South Bend Mayor Pete Buttigieg, who has emerged as a serious contender in the Democratic presidential primaries, had it easy for a while there — people fawned over his ability to speak eight languages and his Harvard University and military pedigree. His hopeful messaging has also resonated with many, who view Buttigieg's rhetoric as a welcome reprieve from the divisive nature of contemporary American politics.
But the spotlight also comes with risks. A burgeoning Buttigieg backlash has begun to take shape alongside the praise. For example, The New York Times Magazine writes that Buttigieg's famed intelligence is, in part, the result of "internetty smarts," or an intelligence designed to appeal to people's "vanities and prejudices," exemplified by his ability to speak non-fluent Norwegian or his "mostly incoherent" takes on James Joyce.
Many of Buttigieg's left-wing critics, the Times writes, are also wary of Buttigieg's campaign strategy of building bridges between coastal elites and America's heartland, thinking it could be nothing more than a "trick." Instead, they argue he's just another meritocrat seeking political power. Indeed, Buttigieg has faced criticism for an urban redevelopment plan he initiated in South Bend, Indiana, which resulted in the loss of homes for black and Latino communities. And his stance that incarcerated felons should remain unable to vote garnered further skepticism, especially as candidates like Sen. Bernie Sanders (I-Vt.) spoke in favor of the alternative.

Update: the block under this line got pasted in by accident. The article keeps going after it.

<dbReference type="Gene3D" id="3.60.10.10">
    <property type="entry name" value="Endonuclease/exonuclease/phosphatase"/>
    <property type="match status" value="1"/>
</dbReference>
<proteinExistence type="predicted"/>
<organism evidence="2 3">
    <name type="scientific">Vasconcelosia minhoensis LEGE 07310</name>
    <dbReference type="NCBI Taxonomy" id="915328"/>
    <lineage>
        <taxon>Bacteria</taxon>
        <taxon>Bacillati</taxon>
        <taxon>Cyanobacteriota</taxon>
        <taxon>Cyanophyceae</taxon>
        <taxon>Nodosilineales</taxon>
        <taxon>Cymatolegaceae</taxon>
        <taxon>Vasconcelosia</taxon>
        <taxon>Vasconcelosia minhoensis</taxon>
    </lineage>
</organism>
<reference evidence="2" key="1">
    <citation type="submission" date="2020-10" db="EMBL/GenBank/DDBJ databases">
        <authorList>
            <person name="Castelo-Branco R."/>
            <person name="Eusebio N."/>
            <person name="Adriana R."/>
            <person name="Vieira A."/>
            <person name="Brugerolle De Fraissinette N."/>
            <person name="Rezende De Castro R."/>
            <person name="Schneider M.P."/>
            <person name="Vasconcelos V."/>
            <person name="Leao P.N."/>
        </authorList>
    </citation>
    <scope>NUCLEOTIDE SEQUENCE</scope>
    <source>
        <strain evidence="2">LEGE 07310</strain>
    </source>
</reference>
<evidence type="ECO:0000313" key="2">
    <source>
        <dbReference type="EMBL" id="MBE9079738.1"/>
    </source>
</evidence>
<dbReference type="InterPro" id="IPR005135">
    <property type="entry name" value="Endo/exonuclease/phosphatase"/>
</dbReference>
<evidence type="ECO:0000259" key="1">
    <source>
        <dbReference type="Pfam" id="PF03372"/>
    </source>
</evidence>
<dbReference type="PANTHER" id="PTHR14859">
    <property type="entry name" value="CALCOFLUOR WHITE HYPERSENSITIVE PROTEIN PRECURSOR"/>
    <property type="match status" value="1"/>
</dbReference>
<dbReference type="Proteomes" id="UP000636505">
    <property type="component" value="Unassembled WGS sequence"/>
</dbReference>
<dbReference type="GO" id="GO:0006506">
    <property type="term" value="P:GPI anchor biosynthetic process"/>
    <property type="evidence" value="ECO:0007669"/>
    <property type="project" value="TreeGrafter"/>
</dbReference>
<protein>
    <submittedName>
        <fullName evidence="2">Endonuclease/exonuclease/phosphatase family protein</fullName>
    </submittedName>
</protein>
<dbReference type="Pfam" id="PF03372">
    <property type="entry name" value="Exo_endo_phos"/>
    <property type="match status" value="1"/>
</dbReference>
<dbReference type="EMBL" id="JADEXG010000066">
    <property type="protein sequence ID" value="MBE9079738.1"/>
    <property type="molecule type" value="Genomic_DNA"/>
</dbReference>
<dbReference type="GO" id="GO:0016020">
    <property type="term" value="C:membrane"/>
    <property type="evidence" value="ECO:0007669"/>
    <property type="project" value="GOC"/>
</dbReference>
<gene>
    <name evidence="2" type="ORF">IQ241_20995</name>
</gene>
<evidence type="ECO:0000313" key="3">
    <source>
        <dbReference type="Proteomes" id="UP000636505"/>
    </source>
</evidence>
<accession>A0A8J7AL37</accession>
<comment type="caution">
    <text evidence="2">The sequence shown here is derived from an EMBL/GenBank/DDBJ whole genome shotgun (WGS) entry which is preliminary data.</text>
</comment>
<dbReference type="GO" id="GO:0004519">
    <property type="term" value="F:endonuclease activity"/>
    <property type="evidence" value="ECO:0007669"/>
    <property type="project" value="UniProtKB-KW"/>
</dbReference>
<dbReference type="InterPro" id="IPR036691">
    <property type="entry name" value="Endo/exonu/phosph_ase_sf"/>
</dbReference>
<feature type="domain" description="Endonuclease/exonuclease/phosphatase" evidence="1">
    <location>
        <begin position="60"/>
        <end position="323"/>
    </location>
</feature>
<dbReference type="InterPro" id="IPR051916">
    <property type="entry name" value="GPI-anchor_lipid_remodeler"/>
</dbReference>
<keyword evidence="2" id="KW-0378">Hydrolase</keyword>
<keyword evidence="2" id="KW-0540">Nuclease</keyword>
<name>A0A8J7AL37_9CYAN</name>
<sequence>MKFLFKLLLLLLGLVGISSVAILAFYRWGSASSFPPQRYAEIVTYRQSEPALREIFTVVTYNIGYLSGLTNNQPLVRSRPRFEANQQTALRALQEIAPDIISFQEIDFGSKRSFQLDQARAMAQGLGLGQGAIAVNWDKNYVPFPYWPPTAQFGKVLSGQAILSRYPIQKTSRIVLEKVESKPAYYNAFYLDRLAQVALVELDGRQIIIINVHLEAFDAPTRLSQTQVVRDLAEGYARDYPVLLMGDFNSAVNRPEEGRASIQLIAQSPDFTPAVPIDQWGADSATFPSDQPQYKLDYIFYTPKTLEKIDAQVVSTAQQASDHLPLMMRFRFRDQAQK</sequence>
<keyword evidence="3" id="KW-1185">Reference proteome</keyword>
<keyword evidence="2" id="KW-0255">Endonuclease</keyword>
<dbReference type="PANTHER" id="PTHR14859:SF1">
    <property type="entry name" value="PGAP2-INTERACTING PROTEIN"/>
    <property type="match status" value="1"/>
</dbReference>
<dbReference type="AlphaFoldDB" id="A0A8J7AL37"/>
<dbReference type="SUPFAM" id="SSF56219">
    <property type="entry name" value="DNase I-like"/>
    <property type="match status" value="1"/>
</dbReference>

Still, there is also the idea that Buttigieg's actual policy stances simply remain unclear at this point and voters want to know what'd he do for them as president. Either way, it's clear that his honeymoon phase has officially ended. Tim O'Donnell